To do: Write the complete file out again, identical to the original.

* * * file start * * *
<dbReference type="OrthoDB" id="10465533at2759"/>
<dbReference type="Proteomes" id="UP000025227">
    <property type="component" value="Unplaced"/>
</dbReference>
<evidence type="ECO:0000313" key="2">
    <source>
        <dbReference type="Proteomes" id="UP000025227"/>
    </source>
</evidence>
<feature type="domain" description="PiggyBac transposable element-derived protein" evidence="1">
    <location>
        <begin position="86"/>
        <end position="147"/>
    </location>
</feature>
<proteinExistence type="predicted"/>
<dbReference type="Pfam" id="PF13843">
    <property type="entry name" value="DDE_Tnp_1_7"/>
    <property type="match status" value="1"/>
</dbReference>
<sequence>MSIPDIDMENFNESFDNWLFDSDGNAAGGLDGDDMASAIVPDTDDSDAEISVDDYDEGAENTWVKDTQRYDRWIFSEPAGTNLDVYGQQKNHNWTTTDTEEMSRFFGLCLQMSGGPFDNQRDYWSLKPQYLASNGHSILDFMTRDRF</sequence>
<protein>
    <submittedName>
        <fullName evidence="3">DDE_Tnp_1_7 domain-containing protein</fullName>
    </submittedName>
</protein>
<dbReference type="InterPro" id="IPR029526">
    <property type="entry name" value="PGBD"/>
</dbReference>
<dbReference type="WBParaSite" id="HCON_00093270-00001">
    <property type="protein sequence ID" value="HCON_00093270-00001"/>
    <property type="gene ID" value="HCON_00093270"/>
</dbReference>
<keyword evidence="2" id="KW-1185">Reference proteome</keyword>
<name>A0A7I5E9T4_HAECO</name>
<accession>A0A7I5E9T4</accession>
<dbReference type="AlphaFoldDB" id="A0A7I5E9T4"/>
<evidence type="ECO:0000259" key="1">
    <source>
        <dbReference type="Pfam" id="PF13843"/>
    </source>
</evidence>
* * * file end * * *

<dbReference type="OrthoDB" id="10465533at2759"/>
<dbReference type="Proteomes" id="UP000025227">
    <property type="component" value="Unplaced"/>
</dbReference>
<evidence type="ECO:0000313" key="2">
    <source>
        <dbReference type="Proteomes" id="UP000025227"/>
    </source>
</evidence>
<feature type="domain" description="PiggyBac transposable element-derived protein" evidence="1">
    <location>
        <begin position="86"/>
        <end position="147"/>
    </location>
</feature>
<proteinExistence type="predicted"/>
<dbReference type="Pfam" id="PF13843">
    <property type="entry name" value="DDE_Tnp_1_7"/>
    <property type="match status" value="1"/>
</dbReference>
<sequence>MSIPDIDMENFNESFDNWLFDSDGNAAGGLDGDDMASAIVPDTDDSDAEISVDDYDEGAENTWVKDTQRYDRWIFSEPAGTNLDVYGQQKNHNWTTTDTEEMSRFFGLCLQMSGGPFDNQRDYWSLKPQYLASNGHSILDFMTRDRF</sequence>
<protein>
    <submittedName>
        <fullName evidence="3">DDE_Tnp_1_7 domain-containing protein</fullName>
    </submittedName>
</protein>
<dbReference type="InterPro" id="IPR029526">
    <property type="entry name" value="PGBD"/>
</dbReference>
<dbReference type="WBParaSite" id="HCON_00093270-00001">
    <property type="protein sequence ID" value="HCON_00093270-00001"/>
    <property type="gene ID" value="HCON_00093270"/>
</dbReference>
<keyword evidence="2" id="KW-1185">Reference proteome</keyword>
<name>A0A7I5E9T4_HAECO</name>
<accession>A0A7I5E9T4</accession>
<dbReference type="AlphaFoldDB" id="A0A7I5E9T4"/>
<evidence type="ECO:0000259" key="1">
    <source>
        <dbReference type="Pfam" id="PF13843"/>
    </source>
</evidence>